A snapshot of the struggle between labor and management that is both timeless and distinctly of its time.
Rudolf Nureyev was a game-changer—a dancer who wanted to leap as grandly and pirouette as powerfully as the ballerinas with whom he shared the stage. He wanted to do more than just stand there and support them as they soared, as had been the traditional male role. He wanted to soar just as high, if not higher.
“The White Crow,” Ralph Fiennes’ drama about the Russian dance legend’s defection from the Soviet Union in 1961, captures Nureyev’s bravado and brash spirit, but it never reaches his resplendent heights. The young man playing Rudi, Ukrainian dancer Oleg Ivenko, had never acted before starring in “The White Crow,” yet his physicality and energy are wholly convincing. But then David Hare’s script detracts from the potential power of the performance. It’s structurally awkward, jumping around in time needlessly and sometimes confusingly, rendering Nureyev’s story weirdly inert until the final 20-30 minutes.
This is Fiennes’ third film as director following “Coriolanus” (2011) and “The Invisible Woman” (2013), both handsome but restrained efforts. He also has a supporting role as Nureyev’s teacher and mentor (in which he displays a so-so Russian accent). Fiennes favors an old-fashioned approach to many individual sequences, which can be pleasing. He bathes Paris in a creamy, sun-drenched light that radiates romance and nostalgia, and the propulsive score from Ilan Eshkeri provides a sense that anything is possible. Similarly, he shoots the dance sequences (of which there are too few) in such lush blues, greens and pinks. It feels as if we’re watching a retro, Technicolor musical.
Because there are enough individually compelling elements at work here, it makes the film as a whole feel like that much more of a missed opportunity.
“The White Crow” flits about between 1961 Paris, where the Kirov Ballet, including Nureyev, is visiting on a mission of spreading Soviet cultural superiority, and the dancer’s impoverished childhood in the bleak, chilly town of Ufa in central Russia. Fiennes desaturates these segments so significantly, they almost look like they’re in black and white, and the aesthetic choice provides a stark contrast to the inviting scenes in Paris. But then in the middle of all that, we also dip into moments with the surly, 17-year-old Nureyev as he begins his ballet training in Leningrad with Fiennes’ Alexander Pushkin, a quietly graceful man whose approval he seeks but whose ballet school’s rules he refuses to obey.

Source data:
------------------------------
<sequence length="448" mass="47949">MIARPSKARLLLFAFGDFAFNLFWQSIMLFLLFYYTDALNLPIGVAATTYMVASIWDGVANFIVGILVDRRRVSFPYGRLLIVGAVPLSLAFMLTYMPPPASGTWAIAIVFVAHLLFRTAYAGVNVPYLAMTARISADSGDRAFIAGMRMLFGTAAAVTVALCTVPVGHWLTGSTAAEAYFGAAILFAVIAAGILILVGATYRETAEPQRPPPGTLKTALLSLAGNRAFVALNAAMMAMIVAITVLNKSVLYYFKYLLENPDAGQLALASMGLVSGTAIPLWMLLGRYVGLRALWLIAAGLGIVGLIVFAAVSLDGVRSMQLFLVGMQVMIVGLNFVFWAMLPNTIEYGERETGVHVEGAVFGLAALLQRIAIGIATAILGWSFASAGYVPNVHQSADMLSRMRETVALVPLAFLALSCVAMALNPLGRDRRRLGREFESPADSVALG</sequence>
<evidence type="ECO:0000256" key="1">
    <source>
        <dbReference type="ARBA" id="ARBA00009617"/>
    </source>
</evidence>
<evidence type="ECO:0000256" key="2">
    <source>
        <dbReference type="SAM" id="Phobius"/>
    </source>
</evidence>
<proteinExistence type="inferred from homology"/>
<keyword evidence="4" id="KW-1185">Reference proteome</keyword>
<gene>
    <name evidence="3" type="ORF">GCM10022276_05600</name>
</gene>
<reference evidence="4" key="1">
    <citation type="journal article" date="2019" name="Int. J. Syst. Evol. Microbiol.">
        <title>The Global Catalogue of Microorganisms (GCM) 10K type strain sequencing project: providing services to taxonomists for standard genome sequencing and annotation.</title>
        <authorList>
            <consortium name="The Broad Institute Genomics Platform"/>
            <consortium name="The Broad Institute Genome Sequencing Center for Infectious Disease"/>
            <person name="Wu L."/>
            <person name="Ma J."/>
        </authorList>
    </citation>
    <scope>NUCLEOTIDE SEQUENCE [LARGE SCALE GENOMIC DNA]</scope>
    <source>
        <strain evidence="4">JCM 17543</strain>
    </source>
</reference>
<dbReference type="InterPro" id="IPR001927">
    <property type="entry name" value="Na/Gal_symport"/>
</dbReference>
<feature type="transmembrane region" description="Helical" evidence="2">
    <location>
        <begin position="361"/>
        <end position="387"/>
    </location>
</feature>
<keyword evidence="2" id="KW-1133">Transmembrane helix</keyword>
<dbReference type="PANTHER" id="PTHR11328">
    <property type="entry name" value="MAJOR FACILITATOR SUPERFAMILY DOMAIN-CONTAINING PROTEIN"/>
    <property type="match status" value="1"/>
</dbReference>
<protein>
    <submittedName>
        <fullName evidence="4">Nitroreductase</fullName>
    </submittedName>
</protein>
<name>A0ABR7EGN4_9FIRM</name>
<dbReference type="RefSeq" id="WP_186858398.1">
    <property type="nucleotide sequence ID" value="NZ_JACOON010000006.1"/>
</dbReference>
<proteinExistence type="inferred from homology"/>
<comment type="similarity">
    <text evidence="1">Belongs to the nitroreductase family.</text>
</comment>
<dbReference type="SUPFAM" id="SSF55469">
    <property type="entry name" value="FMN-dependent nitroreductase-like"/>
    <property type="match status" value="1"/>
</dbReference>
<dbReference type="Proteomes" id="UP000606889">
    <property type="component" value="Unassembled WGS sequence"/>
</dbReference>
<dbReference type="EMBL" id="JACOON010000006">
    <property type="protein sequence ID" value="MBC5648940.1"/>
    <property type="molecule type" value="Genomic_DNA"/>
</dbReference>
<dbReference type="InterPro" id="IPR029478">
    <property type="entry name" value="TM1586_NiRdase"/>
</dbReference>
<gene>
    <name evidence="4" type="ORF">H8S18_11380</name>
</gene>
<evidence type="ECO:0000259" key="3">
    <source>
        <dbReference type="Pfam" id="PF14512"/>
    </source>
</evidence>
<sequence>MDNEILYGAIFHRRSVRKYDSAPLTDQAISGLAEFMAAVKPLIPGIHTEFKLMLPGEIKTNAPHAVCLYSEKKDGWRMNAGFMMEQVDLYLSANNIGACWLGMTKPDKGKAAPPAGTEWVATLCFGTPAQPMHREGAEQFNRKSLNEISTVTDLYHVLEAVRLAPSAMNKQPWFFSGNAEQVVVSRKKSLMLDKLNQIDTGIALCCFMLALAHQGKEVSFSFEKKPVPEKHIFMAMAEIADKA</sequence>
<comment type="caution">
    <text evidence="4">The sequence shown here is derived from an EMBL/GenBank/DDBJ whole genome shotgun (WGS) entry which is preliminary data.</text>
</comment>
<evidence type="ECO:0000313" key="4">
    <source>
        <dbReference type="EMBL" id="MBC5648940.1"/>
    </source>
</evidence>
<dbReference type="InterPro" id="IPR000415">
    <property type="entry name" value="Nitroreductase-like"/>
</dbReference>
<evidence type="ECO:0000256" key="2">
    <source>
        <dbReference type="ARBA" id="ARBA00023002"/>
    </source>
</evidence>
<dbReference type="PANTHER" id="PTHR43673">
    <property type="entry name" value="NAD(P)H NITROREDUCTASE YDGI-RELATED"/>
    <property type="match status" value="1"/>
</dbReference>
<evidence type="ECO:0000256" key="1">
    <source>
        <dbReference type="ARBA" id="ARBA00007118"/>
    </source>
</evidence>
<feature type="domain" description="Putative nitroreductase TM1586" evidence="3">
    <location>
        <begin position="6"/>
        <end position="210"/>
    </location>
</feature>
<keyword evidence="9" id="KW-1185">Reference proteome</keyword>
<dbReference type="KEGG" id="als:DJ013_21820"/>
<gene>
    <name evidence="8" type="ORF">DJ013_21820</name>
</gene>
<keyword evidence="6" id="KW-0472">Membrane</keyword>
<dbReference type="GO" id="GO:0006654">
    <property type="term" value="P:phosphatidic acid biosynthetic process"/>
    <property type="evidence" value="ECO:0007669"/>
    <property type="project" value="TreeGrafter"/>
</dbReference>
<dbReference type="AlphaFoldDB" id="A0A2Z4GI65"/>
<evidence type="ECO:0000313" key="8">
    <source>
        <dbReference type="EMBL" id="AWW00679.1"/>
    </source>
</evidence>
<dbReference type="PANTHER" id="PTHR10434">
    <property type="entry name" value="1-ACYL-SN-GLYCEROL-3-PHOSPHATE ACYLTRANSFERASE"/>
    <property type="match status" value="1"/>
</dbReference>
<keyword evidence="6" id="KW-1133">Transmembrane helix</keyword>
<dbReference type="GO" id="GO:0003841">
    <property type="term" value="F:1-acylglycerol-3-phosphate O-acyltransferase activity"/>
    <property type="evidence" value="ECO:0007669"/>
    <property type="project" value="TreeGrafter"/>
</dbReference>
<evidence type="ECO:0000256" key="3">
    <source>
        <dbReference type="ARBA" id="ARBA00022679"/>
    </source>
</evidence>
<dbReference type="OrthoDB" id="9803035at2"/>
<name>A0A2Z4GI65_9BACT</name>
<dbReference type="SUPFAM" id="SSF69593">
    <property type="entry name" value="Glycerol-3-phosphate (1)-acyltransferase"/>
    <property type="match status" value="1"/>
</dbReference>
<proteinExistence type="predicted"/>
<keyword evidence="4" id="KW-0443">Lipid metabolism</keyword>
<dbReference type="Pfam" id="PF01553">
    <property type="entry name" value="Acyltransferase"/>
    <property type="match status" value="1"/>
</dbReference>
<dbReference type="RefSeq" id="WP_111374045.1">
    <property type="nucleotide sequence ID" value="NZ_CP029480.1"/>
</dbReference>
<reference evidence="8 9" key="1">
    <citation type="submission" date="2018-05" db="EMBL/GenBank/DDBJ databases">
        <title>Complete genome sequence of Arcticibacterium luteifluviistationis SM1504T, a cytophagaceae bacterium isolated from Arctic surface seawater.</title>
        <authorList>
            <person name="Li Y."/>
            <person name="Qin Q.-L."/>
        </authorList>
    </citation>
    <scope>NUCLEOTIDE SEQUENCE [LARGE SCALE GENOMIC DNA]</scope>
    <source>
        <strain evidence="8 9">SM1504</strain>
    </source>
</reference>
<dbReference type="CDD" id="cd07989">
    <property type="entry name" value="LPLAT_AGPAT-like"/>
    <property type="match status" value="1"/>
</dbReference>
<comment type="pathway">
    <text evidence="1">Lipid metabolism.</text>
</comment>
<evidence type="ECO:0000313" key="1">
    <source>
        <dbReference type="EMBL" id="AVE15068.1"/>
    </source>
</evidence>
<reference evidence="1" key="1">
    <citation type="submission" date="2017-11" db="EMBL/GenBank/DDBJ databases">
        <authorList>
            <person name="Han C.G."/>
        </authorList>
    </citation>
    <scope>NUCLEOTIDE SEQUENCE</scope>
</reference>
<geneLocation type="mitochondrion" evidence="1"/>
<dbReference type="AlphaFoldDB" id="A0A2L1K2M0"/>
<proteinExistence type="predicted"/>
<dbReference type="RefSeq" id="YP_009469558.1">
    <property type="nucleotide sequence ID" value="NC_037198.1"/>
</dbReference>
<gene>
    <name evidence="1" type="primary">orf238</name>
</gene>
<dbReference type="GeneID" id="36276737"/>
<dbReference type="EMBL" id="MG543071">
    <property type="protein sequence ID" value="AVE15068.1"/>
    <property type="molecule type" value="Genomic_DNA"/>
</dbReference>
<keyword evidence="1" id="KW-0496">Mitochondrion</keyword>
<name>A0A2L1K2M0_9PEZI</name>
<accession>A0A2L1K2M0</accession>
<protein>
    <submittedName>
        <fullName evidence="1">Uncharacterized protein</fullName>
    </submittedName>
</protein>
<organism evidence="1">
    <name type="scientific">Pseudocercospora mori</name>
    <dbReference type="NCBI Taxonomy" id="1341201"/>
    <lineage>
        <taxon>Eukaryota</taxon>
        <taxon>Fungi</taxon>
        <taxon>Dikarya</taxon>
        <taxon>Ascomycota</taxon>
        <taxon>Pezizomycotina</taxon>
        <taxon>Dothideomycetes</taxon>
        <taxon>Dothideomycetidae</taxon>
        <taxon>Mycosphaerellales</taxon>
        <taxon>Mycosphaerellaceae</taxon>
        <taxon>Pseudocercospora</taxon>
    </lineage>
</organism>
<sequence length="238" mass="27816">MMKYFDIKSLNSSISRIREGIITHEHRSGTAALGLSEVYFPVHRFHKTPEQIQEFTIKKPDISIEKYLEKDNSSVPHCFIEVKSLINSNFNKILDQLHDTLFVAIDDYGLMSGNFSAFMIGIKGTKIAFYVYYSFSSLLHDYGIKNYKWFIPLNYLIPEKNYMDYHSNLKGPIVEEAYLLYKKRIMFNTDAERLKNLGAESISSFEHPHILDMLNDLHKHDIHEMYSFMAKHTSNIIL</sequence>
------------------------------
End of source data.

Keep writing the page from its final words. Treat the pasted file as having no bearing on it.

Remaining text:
We are to believe that Nureyev’s decision to stay in Paris once it’s time to return to Russia isn’t so much a Cold War-fueled political decision as it is a personal one. We’ve seen him drink in the culture—the art, music and nightlife—always with ballet company minders and KGB eyes following him. He isn’t the Nureyev of legend yet, but he’s a star on the rise, and the possibility of him thinking for himself is too great a threat for them to tolerate. Again, though, a steadily building, linear narrative would have given their surveillance a more suffocating sense of dread.
Rudi’s guide for many of his explorations is socialite Clara Saint, whom he meets through the French dancers who’ve befriended him. But Adele Exarchopolous, star of “Blue Is the Warmest Color,” doesn’t get much to play with in this character beyond stoic sadness. She finally gets the opportunity to step up toward the end when he needs an ally the most, but by then it’s a bit of a wonder what holds their friendship together; he’s a diva, she’s a drag, and their connection isn’t romantic. “The White Crow” also wastes the prodigious talents of the great Sergei Polunin—who’s been compared to Nureyev—in a minuscule supporting role as Nureyev’s fellow company member and roommate on the road. Why cast a ballet superstar and then barely have him dance?
Along those lines, because everyone is speaking much of the time in English, which is none of the characters’ first language, there’s an inherently stilted nature to the way they communicate, which creates an emotional distance not only between each other but also between them and us.
But once Rudi impulsively decides to stay at Le Bourget airport—a panicky move he makes once he realizes he’s being taken to Moscow while the rest of the company heads to London—“The White Crow” finally kicks into gear. Fiennes’ camerawork is fidgety, roving, full of sweaty close-ups. There’s a focus and an intensity to this final segment that's missing for much of the preceding film, and they are welcome at last during the thrilling climax.
A nightmare movie ruled by nightmare logic, and gorgeous from start to finish.
From a childhood of pain, a lifetime of art.
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This message came to me from a reader named Peter Svensland. He and a fr...